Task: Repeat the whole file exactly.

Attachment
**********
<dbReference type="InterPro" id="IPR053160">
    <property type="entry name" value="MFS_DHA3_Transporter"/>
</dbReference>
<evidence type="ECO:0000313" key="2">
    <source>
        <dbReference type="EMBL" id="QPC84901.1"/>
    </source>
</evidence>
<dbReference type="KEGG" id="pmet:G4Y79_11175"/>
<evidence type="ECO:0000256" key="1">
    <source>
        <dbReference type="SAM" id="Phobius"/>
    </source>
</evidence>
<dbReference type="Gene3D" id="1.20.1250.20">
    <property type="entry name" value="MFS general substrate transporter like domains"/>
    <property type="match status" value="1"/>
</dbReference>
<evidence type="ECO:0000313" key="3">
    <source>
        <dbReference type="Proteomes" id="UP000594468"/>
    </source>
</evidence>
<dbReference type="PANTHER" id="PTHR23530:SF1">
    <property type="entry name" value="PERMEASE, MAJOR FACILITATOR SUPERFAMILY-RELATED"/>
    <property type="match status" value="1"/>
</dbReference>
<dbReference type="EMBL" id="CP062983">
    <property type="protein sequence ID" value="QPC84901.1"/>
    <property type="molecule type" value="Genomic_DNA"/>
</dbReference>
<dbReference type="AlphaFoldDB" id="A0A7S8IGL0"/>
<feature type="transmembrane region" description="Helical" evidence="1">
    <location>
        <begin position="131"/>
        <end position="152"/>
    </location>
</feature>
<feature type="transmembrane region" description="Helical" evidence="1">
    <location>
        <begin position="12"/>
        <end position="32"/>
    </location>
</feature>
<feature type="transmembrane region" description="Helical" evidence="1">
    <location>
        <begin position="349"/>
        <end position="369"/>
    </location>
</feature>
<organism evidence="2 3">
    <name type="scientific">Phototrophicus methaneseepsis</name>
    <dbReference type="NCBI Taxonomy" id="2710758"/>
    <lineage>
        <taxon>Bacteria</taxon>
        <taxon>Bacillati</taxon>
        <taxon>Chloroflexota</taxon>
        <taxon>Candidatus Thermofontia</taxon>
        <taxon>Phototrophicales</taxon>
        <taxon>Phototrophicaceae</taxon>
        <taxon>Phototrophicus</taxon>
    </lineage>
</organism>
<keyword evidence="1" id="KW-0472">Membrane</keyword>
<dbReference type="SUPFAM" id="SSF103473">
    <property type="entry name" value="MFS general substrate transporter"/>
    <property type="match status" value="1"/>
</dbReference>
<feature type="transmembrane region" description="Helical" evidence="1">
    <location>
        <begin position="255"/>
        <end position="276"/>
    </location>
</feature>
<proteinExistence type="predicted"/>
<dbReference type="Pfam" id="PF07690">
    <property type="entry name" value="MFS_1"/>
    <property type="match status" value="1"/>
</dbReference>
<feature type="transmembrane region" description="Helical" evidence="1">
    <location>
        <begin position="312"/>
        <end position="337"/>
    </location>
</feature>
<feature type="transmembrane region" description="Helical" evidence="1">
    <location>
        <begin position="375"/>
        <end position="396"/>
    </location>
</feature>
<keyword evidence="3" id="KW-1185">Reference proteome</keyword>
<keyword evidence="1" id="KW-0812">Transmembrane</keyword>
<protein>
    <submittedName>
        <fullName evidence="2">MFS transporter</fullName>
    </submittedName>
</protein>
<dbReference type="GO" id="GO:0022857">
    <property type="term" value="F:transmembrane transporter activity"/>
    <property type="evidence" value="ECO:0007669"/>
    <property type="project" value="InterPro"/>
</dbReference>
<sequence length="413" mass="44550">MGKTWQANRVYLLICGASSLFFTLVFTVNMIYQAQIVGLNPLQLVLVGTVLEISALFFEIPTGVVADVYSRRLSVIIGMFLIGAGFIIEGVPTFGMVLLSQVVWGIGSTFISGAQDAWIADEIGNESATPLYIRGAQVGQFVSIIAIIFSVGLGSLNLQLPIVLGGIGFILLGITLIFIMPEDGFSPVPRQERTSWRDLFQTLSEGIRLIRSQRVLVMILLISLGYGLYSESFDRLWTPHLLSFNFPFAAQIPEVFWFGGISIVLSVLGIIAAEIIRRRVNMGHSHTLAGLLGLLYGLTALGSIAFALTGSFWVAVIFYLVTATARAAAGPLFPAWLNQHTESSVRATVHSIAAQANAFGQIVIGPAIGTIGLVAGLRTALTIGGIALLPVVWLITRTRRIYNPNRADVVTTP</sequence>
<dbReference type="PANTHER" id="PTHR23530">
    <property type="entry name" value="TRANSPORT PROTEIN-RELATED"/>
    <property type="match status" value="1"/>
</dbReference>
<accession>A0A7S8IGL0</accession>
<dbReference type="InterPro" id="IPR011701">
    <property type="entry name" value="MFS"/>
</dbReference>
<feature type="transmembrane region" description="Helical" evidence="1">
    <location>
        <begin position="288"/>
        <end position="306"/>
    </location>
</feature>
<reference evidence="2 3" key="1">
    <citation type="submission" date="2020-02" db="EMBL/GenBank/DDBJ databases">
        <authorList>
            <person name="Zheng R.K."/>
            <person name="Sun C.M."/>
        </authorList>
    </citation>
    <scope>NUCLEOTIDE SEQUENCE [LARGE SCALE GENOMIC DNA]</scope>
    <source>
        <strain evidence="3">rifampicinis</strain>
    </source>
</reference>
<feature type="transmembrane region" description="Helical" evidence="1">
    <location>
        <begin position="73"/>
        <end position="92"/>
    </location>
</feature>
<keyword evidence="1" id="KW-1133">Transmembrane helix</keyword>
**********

<dbReference type="InterPro" id="IPR053160">
    <property type="entry name" value="MFS_DHA3_Transporter"/>
</dbReference>
<evidence type="ECO:0000313" key="2">
    <source>
        <dbReference type="EMBL" id="QPC84901.1"/>
    </source>
</evidence>
<dbReference type="KEGG" id="pmet:G4Y79_11175"/>
<evidence type="ECO:0000256" key="1">
    <source>
        <dbReference type="SAM" id="Phobius"/>
    </source>
</evidence>
<dbReference type="Gene3D" id="1.20.1250.20">
    <property type="entry name" value="MFS general substrate transporter like domains"/>
    <property type="match status" value="1"/>
</dbReference>
<evidence type="ECO:0000313" key="3">
    <source>
        <dbReference type="Proteomes" id="UP000594468"/>
    </source>
</evidence>
<dbReference type="PANTHER" id="PTHR23530:SF1">
    <property type="entry name" value="PERMEASE, MAJOR FACILITATOR SUPERFAMILY-RELATED"/>
    <property type="match status" value="1"/>
</dbReference>
<dbReference type="EMBL" id="CP062983">
    <property type="protein sequence ID" value="QPC84901.1"/>
    <property type="molecule type" value="Genomic_DNA"/>
</dbReference>
<dbReference type="AlphaFoldDB" id="A0A7S8IGL0"/>
<feature type="transmembrane region" description="Helical" evidence="1">
    <location>
        <begin position="131"/>
        <end position="152"/>
    </location>
</feature>
<feature type="transmembrane region" description="Helical" evidence="1">
    <location>
        <begin position="12"/>
        <end position="32"/>
    </location>
</feature>
<feature type="transmembrane region" description="Helical" evidence="1">
    <location>
        <begin position="349"/>
        <end position="369"/>
    </location>
</feature>
<organism evidence="2 3">
    <name type="scientific">Phototrophicus methaneseepsis</name>
    <dbReference type="NCBI Taxonomy" id="2710758"/>
    <lineage>
        <taxon>Bacteria</taxon>
        <taxon>Bacillati</taxon>
        <taxon>Chloroflexota</taxon>
        <taxon>Candidatus Thermofontia</taxon>
        <taxon>Phototrophicales</taxon>
        <taxon>Phototrophicaceae</taxon>
        <taxon>Phototrophicus</taxon>
    </lineage>
</organism>
<keyword evidence="1" id="KW-0472">Membrane</keyword>
<dbReference type="SUPFAM" id="SSF103473">
    <property type="entry name" value="MFS general substrate transporter"/>
    <property type="match status" value="1"/>
</dbReference>
<feature type="transmembrane region" description="Helical" evidence="1">
    <location>
        <begin position="255"/>
        <end position="276"/>
    </location>
</feature>
<proteinExistence type="predicted"/>
<dbReference type="Pfam" id="PF07690">
    <property type="entry name" value="MFS_1"/>
    <property type="match status" value="1"/>
</dbReference>
<feature type="transmembrane region" description="Helical" evidence="1">
    <location>
        <begin position="312"/>
        <end position="337"/>
    </location>
</feature>
<feature type="transmembrane region" description="Helical" evidence="1">
    <location>
        <begin position="375"/>
        <end position="396"/>
    </location>
</feature>
<keyword evidence="3" id="KW-1185">Reference proteome</keyword>
<keyword evidence="1" id="KW-0812">Transmembrane</keyword>
<protein>
    <submittedName>
        <fullName evidence="2">MFS transporter</fullName>
    </submittedName>
</protein>
<dbReference type="GO" id="GO:0022857">
    <property type="term" value="F:transmembrane transporter activity"/>
    <property type="evidence" value="ECO:0007669"/>
    <property type="project" value="InterPro"/>
</dbReference>
<sequence length="413" mass="44550">MGKTWQANRVYLLICGASSLFFTLVFTVNMIYQAQIVGLNPLQLVLVGTVLEISALFFEIPTGVVADVYSRRLSVIIGMFLIGAGFIIEGVPTFGMVLLSQVVWGIGSTFISGAQDAWIADEIGNESATPLYIRGAQVGQFVSIIAIIFSVGLGSLNLQLPIVLGGIGFILLGITLIFIMPEDGFSPVPRQERTSWRDLFQTLSEGIRLIRSQRVLVMILLISLGYGLYSESFDRLWTPHLLSFNFPFAAQIPEVFWFGGISIVLSVLGIIAAEIIRRRVNMGHSHTLAGLLGLLYGLTALGSIAFALTGSFWVAVIFYLVTATARAAAGPLFPAWLNQHTESSVRATVHSIAAQANAFGQIVIGPAIGTIGLVAGLRTALTIGGIALLPVVWLITRTRRIYNPNRADVVTTP</sequence>
<dbReference type="PANTHER" id="PTHR23530">
    <property type="entry name" value="TRANSPORT PROTEIN-RELATED"/>
    <property type="match status" value="1"/>
</dbReference>
<accession>A0A7S8IGL0</accession>
<dbReference type="InterPro" id="IPR011701">
    <property type="entry name" value="MFS"/>
</dbReference>
<feature type="transmembrane region" description="Helical" evidence="1">
    <location>
        <begin position="288"/>
        <end position="306"/>
    </location>
</feature>
<reference evidence="2 3" key="1">
    <citation type="submission" date="2020-02" db="EMBL/GenBank/DDBJ databases">
        <authorList>
            <person name="Zheng R.K."/>
            <person name="Sun C.M."/>
        </authorList>
    </citation>
    <scope>NUCLEOTIDE SEQUENCE [LARGE SCALE GENOMIC DNA]</scope>
    <source>
        <strain evidence="3">rifampicinis</strain>
    </source>
</reference>
<feature type="transmembrane region" description="Helical" evidence="1">
    <location>
        <begin position="73"/>
        <end position="92"/>
    </location>
</feature>
<keyword evidence="1" id="KW-1133">Transmembrane helix</keyword>